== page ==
If you're planning to borrow soon, that's great news.
Mortgage interest rates repeatedly hit record lows in recent months, which makes it a great time to get a home loan. Of course, you can't borrow to buy a house just because rates are low -- you need to be ready to purchase a home first. That could be a problem for some people, especially since home values in many parts of the country are also hitting record highs.
But there's some good news for those not quite ready to start shopping for a property. You don't have to rush right into finding a house and applying for a home loan just to get an unbeatable deal on a mortgage. It's very likely mortgage rates will remain low for years to come.
Here's why mortgage rates probably aren't going up any time soon
Recent policy statements from the Federal Reserve contained some great news for would-be homeowners hoping mortgage rates would stay near their current lows.
The Federal Open Market Committee (FOMC) -- one of the committees within the Federal Reserve, which is the country's central bank -- met at the end of January. Following the meeting, the FOMC announced it would leave its current economic policies in place for the foreseeable future. These policies have largely set the stage for the dramatic drop in mortgage rates.
The FOMC's announcement means that, among other things, the Federal Reserve will continue to purchase assets, including mortgage bonds. The Fed's mortgage purchases have enhanced liquidity and so made mortgage lenders more eager to extend credit. The Fed is essentially driving up demand for mortgage debt on the secondary market. This has been a key factor in keeping interest rates competitive.
After the FOMC meeting, the central bank made it clear they won't change their $120 billion monthly bond purchases until there is "substantial further progress" on economic recovery. And, unfortunately, they don't believe this will happen soon. According to the FOMC's updated policy statement, "The pace of the recovery in economic activity and employment has moderated in recent months, with weakness concentrated in the sectors most adversely affected by the pandemic."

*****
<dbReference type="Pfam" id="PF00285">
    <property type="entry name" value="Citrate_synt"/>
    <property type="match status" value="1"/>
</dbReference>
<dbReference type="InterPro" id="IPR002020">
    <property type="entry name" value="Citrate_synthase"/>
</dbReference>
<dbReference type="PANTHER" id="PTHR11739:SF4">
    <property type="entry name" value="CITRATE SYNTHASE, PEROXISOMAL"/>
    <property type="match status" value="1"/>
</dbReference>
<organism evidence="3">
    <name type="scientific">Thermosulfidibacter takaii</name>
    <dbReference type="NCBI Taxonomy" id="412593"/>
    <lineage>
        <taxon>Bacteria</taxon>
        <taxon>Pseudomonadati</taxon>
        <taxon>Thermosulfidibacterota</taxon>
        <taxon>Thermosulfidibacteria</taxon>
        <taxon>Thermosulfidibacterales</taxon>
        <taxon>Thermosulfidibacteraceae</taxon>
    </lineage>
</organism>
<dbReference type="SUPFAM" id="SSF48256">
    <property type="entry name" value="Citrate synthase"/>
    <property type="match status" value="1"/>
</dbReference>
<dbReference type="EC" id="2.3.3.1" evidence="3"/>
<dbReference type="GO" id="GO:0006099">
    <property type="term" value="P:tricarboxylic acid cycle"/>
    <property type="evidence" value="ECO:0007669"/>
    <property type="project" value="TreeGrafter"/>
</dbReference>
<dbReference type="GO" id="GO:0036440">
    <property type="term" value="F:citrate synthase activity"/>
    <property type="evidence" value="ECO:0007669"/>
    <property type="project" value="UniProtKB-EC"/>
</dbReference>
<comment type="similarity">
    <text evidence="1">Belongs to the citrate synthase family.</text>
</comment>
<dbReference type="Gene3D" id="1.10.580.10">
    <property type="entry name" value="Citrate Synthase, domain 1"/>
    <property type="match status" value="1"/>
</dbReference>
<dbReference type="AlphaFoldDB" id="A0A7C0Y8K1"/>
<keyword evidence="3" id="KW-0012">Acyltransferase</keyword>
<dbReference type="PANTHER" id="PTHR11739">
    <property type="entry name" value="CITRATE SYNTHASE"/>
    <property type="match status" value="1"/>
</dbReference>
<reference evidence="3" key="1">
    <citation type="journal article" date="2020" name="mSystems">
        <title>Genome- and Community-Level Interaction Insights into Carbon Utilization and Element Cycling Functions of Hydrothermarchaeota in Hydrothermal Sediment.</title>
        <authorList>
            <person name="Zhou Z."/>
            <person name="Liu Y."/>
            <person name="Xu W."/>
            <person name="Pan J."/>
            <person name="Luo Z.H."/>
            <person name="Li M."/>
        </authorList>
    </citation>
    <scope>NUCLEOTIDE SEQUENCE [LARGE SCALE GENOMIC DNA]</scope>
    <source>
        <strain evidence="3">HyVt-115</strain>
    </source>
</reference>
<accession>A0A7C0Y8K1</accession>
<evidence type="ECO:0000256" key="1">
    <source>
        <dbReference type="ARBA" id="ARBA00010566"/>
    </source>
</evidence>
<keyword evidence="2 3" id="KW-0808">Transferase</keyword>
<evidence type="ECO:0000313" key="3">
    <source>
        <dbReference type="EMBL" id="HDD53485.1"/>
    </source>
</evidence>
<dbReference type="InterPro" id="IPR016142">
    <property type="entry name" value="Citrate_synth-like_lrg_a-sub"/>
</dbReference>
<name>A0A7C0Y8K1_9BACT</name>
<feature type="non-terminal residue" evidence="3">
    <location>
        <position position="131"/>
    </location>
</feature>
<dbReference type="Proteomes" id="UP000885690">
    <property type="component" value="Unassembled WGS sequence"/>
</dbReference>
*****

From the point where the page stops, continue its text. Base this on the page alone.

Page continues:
Interest rates to stay low
The Federal Reserve did not announce a date when it will back off on bond purchases. And the Fed Chairman also confirmed the plan to keep interest rates low for the foreseeable future.
The overnight rate set by the Federal Reserve doesn't have a direct impact on mortgage loan rates (which tend to mirror 10-year Treasury rates more closely). However, it can still indirectly affect the cost of a mortgage. When the Fed cuts rates, for example, there may be more interest in 10-year Treasury yields. This is because rate cuts can portend economic trouble, and Treasury yields are considered a safe investment. The Federal Reserve's position on interest rates is also a strong indicator of its overall economic policy.
The Fed says it will watch for progress on vaccinations before it changes its current economic stance. As such, it's clear it believes that recovery is tied directly to getting the pandemic fully under control -- which will, unfortunately, likely take time.
As long as the central bank maintains the status quo, the low cost at which banks can borrow from each other coupled with inflated competition for bond purchases should continue to maintain downward pressure on mortgage rates. This is a recipe for low rates for years to come.
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